Intersection of Life and Faith

School Board Abandons Evolution Textbook Stickers

  • Randy Hall Staff Writer/Editor
  • 2006 20 Dec
School Board Abandons Evolution Textbook Stickers
( - Four years after a Georgia school board placed stickers on its high school science books stating that evolution is "a theory, not a fact," the district agreed on Tuesday to abandon the ensuing legal battle with liberal groups.

"We are very pleased to reach this agreement and end the lawsuit," said Cobb County Board of Education Chair Dr. Teresa Plenge in a statement on Tuesday. "The board maintains that the stickers were constitutional, but, at the same time, the board clearly sees the need to put this divisive issue behind us.

"With this agreement, it is done, and we now have a clean slate going into the New Year," Plenge added. "There will be no stickers in textbooks, and, as always, we will continue to provide Cobb County students a curriculum that follows national and state standards in teaching science and the theory of evolution."

Under the settlement, the district will not attempt to place "any stickers, labels, stamps, inscriptions or other warnings or disclaimers bearing language substantially similar to that used on the sticker that is the subject of this action."

In return, the plaintiffs - the American Civil Liberties Union (ACLU) and Americans United for Separation of Church and State - have agreed to end all legal action against the school district.

In a separate agreement, the district has agreed to pay $166,659, which represents a portion of the plaintiff's legal fees.

"Cobb County school officials have taken the right step to ensure that their students receive a quality education," said the Rev. Barry W. Lynn, executive director of Americans United. "Students should be taught sound science, and the curriculum should not be altered at the behest of aggressive religious groups."

"Since federal courts have ruled that creationism is religion and cannot be taught in public school science courses, religious right groups have sought ways to undermine the teaching of evolution and sneak discussion of religious beliefs on the origins of life into public school science courses," Lynn added. "Textbook disclaimers on evolution are one such tactic."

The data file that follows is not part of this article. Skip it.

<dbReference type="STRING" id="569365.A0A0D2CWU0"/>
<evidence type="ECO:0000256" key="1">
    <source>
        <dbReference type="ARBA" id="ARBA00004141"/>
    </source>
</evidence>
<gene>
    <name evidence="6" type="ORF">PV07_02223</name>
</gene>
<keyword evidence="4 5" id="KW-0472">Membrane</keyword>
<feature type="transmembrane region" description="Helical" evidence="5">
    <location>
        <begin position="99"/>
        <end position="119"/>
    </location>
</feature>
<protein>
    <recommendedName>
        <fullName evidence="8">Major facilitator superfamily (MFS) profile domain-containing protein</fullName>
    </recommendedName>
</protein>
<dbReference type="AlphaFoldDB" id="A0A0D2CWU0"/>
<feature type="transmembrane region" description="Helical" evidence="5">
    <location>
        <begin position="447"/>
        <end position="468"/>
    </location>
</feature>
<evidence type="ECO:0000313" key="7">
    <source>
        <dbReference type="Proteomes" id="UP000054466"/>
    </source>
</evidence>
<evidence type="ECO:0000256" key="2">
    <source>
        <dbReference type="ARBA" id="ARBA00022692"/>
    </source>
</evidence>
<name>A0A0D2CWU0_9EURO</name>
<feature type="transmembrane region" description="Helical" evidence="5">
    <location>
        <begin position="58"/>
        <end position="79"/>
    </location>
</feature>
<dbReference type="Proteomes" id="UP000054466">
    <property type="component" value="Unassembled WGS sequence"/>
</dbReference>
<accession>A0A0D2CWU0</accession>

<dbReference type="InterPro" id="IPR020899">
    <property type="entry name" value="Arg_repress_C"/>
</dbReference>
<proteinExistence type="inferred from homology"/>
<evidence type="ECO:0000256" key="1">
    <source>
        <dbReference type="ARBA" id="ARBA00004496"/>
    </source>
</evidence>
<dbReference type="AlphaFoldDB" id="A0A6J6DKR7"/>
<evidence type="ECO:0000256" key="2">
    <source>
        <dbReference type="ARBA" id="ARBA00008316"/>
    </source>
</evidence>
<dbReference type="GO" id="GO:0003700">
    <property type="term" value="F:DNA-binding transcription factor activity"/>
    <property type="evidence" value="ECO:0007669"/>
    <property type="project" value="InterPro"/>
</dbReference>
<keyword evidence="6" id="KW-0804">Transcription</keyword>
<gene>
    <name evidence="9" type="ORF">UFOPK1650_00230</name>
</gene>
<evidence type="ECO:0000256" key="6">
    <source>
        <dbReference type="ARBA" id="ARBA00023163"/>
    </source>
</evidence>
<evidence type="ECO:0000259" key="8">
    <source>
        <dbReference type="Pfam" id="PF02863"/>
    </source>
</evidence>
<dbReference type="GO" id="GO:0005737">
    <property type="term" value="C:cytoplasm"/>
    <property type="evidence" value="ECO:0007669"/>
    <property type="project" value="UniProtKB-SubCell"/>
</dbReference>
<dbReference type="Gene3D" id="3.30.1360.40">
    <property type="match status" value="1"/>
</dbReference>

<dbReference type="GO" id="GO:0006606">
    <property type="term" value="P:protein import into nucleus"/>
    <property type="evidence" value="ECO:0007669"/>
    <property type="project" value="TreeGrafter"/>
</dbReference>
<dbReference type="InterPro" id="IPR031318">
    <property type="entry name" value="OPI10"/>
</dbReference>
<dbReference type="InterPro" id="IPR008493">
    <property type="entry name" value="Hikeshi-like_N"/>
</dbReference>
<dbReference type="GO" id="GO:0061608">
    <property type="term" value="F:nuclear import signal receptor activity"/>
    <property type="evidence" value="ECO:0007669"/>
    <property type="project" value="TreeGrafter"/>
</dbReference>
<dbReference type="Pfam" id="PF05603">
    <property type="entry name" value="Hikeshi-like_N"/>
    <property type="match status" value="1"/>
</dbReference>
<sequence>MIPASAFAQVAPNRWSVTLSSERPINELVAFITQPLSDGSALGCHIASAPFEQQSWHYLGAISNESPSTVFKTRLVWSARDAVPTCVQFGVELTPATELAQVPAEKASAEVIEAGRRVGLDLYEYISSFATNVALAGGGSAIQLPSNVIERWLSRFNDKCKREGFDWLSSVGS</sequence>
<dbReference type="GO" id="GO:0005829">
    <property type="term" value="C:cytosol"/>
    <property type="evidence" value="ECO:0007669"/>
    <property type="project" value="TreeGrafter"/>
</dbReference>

Jeffrey Selman, the Cobb County parent who led the charge against the anti-evolution disclaimer and president of the Georgia chapter of Americans United, said the settlement put to rest a contentious struggle over religious and political agendas.

"The settlement brings to an end a long battle to keep our science classes free of political or religious agendas," he said.

"I am very pleased that the Cobb school board has dropped its defense of the anti-evolution policy," Selman added. "The board should be commended for taking this action."

As Cybercast News Service previously reported, the school board passed the sticker policy in 2002 after a group of parents complained that evolution was being taught to the exclusion of other theories, including the biblical story of creation..

The stickers read: "This textbook contains material on evolution. Evolution is a theory, not a fact, regarding the origin of living things. This material should be approached with an open mind, studied carefully and critically considered."

School district parents sued, arguing that the policy promoted religion in science classrooms and therefore violated the separation of church and state.

In 2005, U.S. District Judge Clarence Cooper agreed and ordered the district to remove the stickers from its 35,000 biology textbooks. Earlier this year, a federal appeals court vacated Cooper's decision and sent the case back to the lower court.

"After the 11th Circuit Court vacated the decision, we faced the distraction and expense of starting all over with more legal actions and another trial," Plenge noted.

Richard Katskee, assistant legal director of Americans United, also applauded the school board's decision to settle the dispute.

"The school district can now place its focus squarely on providing a sound education to Cobb County students," he said.

Eric Rothschild, a partner in the Philadelphia office of Pepper Hamilton LLP, took on the case as part of the law firm's pro bono program.

"Cobb County School District's decision to settle the case shows the school board's desire to work for the best interest of their students," said Rothschild. "It was the right move and an admirable one."

Rothschild and Katskee are veterans of Kitzmiller v. Dover Area School District, the case that last year struck down as unconstitutional the teaching of intelligent design in public schools.

"In both the Kitzmiller and Cobb County cases, parents have successfully stood up for their children's right to learn science, not religion, in science class," said Rothschild. "All students benefit from their courage."

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